Amartya Kumar Sen, son of Amita Sen and Ashutosh Sen, was born on 3rd November 1933 at Shantiniketan, West Bengal. He received his initial education at Shantiniketan and then Presidency College, Calcutta. He was exposed early on to the plight of the poor. As a 10-year old child, during the Bengal famine, he was shocked to see people dying of hunger on the streets of Calcutta yards away from shops stocked with food. Three years later in Dhaka a Muslim labourer was killed in communal riots outside his house. The traumatic incidents directed Sen to a relentless study of the economic mechanism underlying famines and poverty.
Amartya Sen joined Trinity College, Cambridge in 1953. He became the youngest chairman of the Department of Economics, Jadavpur University, at the age of 23. Between 1956-1998 he was Professor of Economics at various Universities in India and abroad.
Sen's contributions on welfare economics and definition of poverty in relation to development have offered a new philosophy and an alternative way to solid economic development. He was of the opinion that the World Bank system of ranking countries according to the GNP and saving rates was not enough and he helped to create the United Nations Human Development Index which has now become the most authoritative international source of welfare comparisons between countries. Some of his works include ' Choice of Techniques', ' Collective Choice and Social Welfare', ' Poverty and Famines', ' Development as Freedom' etc.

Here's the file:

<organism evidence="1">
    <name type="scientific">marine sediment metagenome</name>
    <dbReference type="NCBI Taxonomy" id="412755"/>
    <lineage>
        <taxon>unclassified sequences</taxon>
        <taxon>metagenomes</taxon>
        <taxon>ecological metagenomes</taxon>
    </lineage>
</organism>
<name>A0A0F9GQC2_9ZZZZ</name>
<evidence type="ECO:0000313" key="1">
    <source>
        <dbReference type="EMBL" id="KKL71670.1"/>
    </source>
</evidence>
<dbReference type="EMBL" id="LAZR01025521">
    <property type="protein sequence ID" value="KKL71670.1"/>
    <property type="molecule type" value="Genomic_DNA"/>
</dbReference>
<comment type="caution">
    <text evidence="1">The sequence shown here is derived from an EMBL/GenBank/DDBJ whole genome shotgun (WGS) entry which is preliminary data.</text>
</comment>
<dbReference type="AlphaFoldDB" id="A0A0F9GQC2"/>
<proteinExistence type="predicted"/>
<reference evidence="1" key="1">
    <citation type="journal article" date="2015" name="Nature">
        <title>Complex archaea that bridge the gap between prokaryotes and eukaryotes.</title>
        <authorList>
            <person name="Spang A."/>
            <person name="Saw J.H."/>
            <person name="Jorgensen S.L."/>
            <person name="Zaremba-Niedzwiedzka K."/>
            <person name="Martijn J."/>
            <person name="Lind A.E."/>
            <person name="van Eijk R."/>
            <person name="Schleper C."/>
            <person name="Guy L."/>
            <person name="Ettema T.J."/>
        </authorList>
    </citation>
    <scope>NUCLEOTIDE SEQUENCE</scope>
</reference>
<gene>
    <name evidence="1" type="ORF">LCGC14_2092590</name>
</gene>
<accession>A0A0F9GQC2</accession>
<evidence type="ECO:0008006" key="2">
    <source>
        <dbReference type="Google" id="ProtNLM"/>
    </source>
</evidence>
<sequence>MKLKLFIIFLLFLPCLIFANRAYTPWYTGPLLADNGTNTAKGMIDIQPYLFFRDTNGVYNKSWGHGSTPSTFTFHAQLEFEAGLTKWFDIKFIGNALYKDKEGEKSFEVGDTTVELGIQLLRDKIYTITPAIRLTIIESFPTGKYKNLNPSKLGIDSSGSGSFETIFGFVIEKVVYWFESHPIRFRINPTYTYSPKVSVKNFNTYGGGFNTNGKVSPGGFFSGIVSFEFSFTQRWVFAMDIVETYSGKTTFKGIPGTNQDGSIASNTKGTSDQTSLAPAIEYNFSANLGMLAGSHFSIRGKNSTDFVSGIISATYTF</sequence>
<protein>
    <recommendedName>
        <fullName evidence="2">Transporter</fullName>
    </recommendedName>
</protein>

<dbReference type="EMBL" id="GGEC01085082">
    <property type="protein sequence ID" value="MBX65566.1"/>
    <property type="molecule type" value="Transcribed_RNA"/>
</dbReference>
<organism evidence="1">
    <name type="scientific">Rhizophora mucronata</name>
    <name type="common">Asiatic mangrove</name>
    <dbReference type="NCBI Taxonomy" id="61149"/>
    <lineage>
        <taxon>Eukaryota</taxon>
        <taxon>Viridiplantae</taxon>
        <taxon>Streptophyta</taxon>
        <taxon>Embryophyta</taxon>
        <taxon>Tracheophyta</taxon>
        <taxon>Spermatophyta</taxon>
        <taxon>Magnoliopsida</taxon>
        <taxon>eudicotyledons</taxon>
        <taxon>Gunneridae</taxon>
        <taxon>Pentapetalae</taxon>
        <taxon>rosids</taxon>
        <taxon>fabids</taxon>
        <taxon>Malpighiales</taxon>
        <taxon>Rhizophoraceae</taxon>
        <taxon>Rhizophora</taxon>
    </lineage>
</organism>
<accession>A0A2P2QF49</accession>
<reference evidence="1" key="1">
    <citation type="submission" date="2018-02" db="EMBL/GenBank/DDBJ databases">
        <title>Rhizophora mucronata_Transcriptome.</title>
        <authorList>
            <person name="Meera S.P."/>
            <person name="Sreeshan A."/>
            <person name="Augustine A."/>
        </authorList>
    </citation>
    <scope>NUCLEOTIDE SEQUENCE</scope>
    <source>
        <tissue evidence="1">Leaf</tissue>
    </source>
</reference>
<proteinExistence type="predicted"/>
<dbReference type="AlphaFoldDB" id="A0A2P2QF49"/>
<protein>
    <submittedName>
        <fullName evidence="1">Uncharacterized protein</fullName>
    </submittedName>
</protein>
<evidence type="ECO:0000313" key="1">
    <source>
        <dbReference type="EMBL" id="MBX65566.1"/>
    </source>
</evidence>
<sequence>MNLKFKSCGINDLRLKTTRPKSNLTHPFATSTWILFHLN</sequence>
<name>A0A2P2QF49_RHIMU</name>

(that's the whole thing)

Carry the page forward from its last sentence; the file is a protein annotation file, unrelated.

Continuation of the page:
Sen is the sixth Indian to get the Nobel and the first Asian winner of the Economics Prize. Some of the honours to his credit are 'Indira Gandhi Gold Medal Award' of the Asiatic Society (1994), 'Nobel prize for Economics' (1998) for his work on ' The poorest people in Society', 'Eisenhower Medal' from USA (2000), 'Honorary Companion of Honour' from UK (2000). He also received 'Bharat Ratna', the highest civilian award in India. He has been honored with Honorary D.Litt degrees and fellowships of a large number of Indian and Foreign Universities and Institutes of repute. Now living in Cambride, Massachusetts with his third wife, an economic historian Emma Rothschild, this genius has spent a lifetime fighting poverty with analysis rather than activism.
The Master's Lodge